EUA response to EU Action Plan on Integration and Inclusion

04 December 2020

The new European Commission “Action Plan on Integration and Inclusion” frames migrant integration under the overarching theme of “Inclusion for all”.

Like the previous plan, there is a strong emphasis on the role of education and training (particularly early education) in the integration of newcomers. EUA welcomes the Action Plan, published on 24 November 2020, and its widened and more integrated approach, but reminds the Commission that the higher education sector can also make a strong contribution to migrant integration.

Unlike its predecessor, the new Action Plan addresses not only newly arrived third country nationals but acknowledges that steps need to be taken towards the further integration of EU citizens with a migrant background. The document puts strong emphasis on the potential of schools as “real hubs of integration” for migrant children and their families.

With regard to higher education, the Action Plan emphasises the need for improved recognition of degrees, which would enhance labour market access and, generally, the social position of migrants. It acknowledges that in Europe today, a quarter of migrants are highly educated, and that 40% are overqualified for the job that they do. EUA has previously pointed to this and related issues in the wider context of the Europe’s migration and refugee policy.  

Much progress has been made in the recognition of academic degrees in line with the Lisbon Recognition Convention, but more can be done to enhance and streamline admission for further study, and recognition of professional qualifications to access the labour market. However, beyond the recognition of degrees, the Action Plan should have addressed the role of higher education more broadly, for example in view of its contribution to lifelong learning as many migrants need up- and reskilling.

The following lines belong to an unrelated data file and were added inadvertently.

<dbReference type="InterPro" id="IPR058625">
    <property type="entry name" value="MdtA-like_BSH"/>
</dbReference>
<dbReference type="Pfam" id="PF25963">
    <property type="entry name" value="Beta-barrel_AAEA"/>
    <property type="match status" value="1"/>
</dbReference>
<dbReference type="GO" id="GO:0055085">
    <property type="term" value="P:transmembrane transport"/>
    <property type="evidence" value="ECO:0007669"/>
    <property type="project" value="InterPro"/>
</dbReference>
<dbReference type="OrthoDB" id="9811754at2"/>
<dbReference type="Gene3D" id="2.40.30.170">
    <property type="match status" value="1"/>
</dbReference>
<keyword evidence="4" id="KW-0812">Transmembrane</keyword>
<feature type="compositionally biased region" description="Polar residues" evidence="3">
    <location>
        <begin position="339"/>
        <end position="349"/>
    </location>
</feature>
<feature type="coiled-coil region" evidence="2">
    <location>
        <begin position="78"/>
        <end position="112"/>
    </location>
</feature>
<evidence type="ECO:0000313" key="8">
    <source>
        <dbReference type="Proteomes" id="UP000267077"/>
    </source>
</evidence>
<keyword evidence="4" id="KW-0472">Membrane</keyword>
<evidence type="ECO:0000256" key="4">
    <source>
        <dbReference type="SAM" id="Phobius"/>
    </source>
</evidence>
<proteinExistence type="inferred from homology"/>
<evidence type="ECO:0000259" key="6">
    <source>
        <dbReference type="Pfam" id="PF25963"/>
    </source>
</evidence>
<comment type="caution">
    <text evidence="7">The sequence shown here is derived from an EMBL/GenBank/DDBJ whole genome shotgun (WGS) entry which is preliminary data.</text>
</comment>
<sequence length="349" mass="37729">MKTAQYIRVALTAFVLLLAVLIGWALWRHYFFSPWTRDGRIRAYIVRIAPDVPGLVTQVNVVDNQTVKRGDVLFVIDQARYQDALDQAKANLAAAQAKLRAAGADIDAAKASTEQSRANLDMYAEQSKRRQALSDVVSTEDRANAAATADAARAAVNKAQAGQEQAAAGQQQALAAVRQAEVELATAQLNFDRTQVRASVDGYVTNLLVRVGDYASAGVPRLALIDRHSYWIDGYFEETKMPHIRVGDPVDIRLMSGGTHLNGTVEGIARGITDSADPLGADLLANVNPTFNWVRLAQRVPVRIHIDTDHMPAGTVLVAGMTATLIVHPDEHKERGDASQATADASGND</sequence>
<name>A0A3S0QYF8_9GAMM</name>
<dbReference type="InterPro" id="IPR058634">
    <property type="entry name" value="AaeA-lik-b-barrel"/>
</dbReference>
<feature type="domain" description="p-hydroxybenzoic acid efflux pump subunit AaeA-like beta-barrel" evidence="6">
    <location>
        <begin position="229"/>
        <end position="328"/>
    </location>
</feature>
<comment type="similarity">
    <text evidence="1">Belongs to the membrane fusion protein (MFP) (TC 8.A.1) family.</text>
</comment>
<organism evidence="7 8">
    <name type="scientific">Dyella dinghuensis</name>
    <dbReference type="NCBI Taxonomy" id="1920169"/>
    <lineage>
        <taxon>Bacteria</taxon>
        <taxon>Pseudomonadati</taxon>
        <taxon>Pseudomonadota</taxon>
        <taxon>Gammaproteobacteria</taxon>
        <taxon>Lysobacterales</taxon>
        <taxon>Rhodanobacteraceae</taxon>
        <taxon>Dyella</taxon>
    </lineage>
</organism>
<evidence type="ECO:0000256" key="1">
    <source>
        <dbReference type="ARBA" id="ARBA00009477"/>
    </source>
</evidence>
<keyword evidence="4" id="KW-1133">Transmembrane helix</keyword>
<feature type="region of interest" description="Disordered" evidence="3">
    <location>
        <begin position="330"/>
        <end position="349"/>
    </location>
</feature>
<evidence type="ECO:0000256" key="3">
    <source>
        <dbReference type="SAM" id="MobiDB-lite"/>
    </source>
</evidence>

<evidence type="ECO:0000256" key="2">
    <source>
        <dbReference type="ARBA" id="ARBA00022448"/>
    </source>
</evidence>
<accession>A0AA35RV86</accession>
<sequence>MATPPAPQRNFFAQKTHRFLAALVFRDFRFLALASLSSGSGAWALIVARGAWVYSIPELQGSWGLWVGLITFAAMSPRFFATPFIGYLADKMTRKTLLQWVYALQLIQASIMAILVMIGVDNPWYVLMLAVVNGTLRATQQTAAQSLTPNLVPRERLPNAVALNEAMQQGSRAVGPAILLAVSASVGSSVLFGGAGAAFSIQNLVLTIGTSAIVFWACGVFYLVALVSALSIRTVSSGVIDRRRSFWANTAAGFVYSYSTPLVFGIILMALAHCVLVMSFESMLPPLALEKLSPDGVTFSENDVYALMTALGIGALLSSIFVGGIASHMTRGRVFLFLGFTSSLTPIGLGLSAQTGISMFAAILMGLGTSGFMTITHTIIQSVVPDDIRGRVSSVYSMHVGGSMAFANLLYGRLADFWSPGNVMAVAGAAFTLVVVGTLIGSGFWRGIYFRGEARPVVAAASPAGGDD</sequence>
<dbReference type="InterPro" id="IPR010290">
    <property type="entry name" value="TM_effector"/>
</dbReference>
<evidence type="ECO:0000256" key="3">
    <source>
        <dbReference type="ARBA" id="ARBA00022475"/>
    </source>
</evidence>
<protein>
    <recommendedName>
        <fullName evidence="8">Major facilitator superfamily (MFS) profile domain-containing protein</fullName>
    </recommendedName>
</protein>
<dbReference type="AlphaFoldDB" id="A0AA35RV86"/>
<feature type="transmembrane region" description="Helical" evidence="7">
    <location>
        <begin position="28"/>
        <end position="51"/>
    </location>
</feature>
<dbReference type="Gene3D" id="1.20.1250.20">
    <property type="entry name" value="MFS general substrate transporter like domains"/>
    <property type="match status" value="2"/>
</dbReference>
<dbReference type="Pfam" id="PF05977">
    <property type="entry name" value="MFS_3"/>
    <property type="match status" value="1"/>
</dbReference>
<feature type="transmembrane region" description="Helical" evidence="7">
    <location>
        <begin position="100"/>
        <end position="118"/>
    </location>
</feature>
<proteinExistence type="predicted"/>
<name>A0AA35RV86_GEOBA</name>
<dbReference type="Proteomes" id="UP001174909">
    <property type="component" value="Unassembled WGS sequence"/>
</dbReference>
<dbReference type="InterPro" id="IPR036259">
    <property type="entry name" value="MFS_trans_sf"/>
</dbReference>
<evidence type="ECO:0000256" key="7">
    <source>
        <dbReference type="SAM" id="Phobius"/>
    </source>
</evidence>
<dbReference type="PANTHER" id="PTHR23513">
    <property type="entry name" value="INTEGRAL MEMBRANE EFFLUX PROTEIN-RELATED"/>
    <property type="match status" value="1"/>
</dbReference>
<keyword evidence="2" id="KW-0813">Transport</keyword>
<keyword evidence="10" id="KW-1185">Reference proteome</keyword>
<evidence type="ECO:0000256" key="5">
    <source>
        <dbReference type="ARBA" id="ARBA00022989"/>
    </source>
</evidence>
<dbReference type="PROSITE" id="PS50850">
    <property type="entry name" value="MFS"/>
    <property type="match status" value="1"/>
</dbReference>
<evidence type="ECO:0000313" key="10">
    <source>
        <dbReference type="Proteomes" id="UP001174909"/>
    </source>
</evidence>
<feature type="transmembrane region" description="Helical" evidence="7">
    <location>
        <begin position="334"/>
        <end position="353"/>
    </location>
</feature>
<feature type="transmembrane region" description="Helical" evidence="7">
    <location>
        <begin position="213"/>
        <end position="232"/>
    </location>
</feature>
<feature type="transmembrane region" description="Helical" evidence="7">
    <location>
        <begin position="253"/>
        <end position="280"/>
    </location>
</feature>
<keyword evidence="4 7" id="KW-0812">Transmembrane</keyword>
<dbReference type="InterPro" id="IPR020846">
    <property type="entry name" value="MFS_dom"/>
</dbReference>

The benefits that migrants bring to their higher education institutions, as well as to society and the economy, are widely acknowledged. For universities, migration underpins the quality of their education and research. International staff and students are important in enhancing their talent pool and in ensuring global connectedness. This includes students and academic staff who are persecuted in their home countries. Though small in number compared Europe’s total population of academic scholars and students, they are estimated to count for 80% of the world’s at-risk academics. A recent study from the Inspireurope project confirms that hosting universities view researchers at risk very much as any other international researcher: as assets, who contribute to internationalisation, in particular “internationalisation at home”, and to diversity, with tangible benefits well beyond the academic community.

There are numerous examples of how higher education institutions successfully support the integration of migrants, including those with a refugee-like background: Many institutions directly address migration as part of in their diversity strategies, as a matter of societal responsibility. For instance, they provide language training, mentor newly-arrived migrants interested in higher education and provide bridging courses and other support to facilitate access to their programmes. There are also examples of community engagement and cultural exchanges with migrants organised by higher education institutions. A small number of such measures are co-funded by the EU, mostly though the Erasmus+ programme, but often higher education institutions finance them through their core budgets.

Like the new EU Action Plan on Integration and Inclusion, the forthcoming Erasmus+ programme sets inclusion as one of its overarching policy aims. Erasmus+ is mentioned as one of the potential funding sources for activities covered by the Action Plan. This needs to translate into adequate Erasmus+ funding of collaboration activities among higher education institutions that support migrants and, more broadly, diversity. The EU must also ensure that the role higher education institutions play in local integration efforts is duly recognised at the policy level.

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